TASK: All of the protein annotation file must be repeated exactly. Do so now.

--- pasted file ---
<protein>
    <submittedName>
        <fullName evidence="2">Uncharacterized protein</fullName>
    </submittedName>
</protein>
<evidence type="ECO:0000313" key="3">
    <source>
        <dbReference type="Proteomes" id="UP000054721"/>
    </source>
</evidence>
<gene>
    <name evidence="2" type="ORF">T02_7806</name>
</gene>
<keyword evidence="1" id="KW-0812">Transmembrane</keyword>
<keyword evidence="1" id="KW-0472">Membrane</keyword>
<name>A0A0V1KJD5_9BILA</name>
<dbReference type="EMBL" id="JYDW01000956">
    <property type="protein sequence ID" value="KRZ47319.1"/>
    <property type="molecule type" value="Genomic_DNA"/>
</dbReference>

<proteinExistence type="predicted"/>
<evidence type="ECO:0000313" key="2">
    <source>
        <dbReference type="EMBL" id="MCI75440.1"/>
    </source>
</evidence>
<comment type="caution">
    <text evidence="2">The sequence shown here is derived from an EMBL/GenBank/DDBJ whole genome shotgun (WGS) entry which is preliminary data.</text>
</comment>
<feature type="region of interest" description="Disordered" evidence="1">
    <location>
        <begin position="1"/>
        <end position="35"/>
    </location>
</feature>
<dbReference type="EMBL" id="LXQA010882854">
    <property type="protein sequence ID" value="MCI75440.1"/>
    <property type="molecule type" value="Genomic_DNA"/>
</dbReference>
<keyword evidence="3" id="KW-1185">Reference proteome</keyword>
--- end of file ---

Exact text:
<protein>
    <submittedName>
        <fullName evidence="2">Uncharacterized protein</fullName>
    </submittedName>
</protein>
<evidence type="ECO:0000313" key="3">
    <source>
        <dbReference type="Proteomes" id="UP000054721"/>
    </source>
</evidence>
<gene>
    <name evidence="2" type="ORF">T02_7806</name>
</gene>
<keyword evidence="1" id="KW-0812">Transmembrane</keyword>
<keyword evidence="1" id="KW-0472">Membrane</keyword>
<name>A0A0V1KJD5_9BILA</name>
<dbReference type="EMBL" id="JYDW01000956">
    <property type="protein sequence ID" value="KRZ47319.1"/>
    <property type="molecule type" value="Genomic_DNA"/>
</dbReference>

<proteinExistence type="predicted"/>
<evidence type="ECO:0000313" key="2">
    <source>
        <dbReference type="EMBL" id="MCI75440.1"/>
    </source>
</evidence>
<comment type="caution">
    <text evidence="2">The sequence shown here is derived from an EMBL/GenBank/DDBJ whole genome shotgun (WGS) entry which is preliminary data.</text>
</comment>
<feature type="region of interest" description="Disordered" evidence="1">
    <location>
        <begin position="1"/>
        <end position="35"/>
    </location>
</feature>
<dbReference type="EMBL" id="LXQA010882854">
    <property type="protein sequence ID" value="MCI75440.1"/>
    <property type="molecule type" value="Genomic_DNA"/>
</dbReference>
<keyword evidence="3" id="KW-1185">Reference proteome</keyword>